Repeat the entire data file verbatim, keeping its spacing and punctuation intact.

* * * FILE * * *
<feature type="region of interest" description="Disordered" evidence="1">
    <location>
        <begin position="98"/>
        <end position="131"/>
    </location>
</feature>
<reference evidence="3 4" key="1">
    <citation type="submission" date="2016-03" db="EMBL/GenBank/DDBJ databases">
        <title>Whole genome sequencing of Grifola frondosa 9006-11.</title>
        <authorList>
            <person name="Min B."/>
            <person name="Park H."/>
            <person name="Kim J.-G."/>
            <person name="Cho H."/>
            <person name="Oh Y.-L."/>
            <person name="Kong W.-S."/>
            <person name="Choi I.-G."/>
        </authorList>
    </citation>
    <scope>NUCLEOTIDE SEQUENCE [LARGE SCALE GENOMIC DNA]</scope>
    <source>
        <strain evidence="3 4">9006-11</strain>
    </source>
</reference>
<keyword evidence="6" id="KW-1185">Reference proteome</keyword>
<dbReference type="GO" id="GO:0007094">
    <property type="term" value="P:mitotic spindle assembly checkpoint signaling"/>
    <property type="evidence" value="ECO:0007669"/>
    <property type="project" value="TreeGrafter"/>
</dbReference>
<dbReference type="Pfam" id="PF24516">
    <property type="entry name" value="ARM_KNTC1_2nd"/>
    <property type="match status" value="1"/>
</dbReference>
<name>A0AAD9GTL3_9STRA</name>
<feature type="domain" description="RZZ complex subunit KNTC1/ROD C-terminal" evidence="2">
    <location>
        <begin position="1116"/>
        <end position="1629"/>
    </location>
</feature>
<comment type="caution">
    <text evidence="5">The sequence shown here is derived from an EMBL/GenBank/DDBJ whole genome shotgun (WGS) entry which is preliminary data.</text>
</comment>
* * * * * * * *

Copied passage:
<feature type="region of interest" description="Disordered" evidence="1">
    <location>
        <begin position="98"/>
        <end position="131"/>
    </location>
</feature>
<reference evidence="3 4" key="1">
    <citation type="submission" date="2016-03" db="EMBL/GenBank/DDBJ databases">
        <title>Whole genome sequencing of Grifola frondosa 9006-11.</title>
        <authorList>
            <person name="Min B."/>
            <person name="Park H."/>
            <person name="Kim J.-G."/>
            <person name="Cho H."/>
            <person name="Oh Y.-L."/>
            <person name="Kong W.-S."/>
            <person name="Choi I.-G."/>
        </authorList>
    </citation>
    <scope>NUCLEOTIDE SEQUENCE [LARGE SCALE GENOMIC DNA]</scope>
    <source>
        <strain evidence="3 4">9006-11</strain>
    </source>
</reference>
<keyword evidence="6" id="KW-1185">Reference proteome</keyword>
<dbReference type="GO" id="GO:0007094">
    <property type="term" value="P:mitotic spindle assembly checkpoint signaling"/>
    <property type="evidence" value="ECO:0007669"/>
    <property type="project" value="TreeGrafter"/>
</dbReference>
<dbReference type="Pfam" id="PF24516">
    <property type="entry name" value="ARM_KNTC1_2nd"/>
    <property type="match status" value="1"/>
</dbReference>
<name>A0AAD9GTL3_9STRA</name>
<feature type="domain" description="RZZ complex subunit KNTC1/ROD C-terminal" evidence="2">
    <location>
        <begin position="1116"/>
        <end position="1629"/>
    </location>
</feature>
<comment type="caution">
    <text evidence="5">The sequence shown here is derived from an EMBL/GenBank/DDBJ whole genome shotgun (WGS) entry which is preliminary data.</text>
</comment>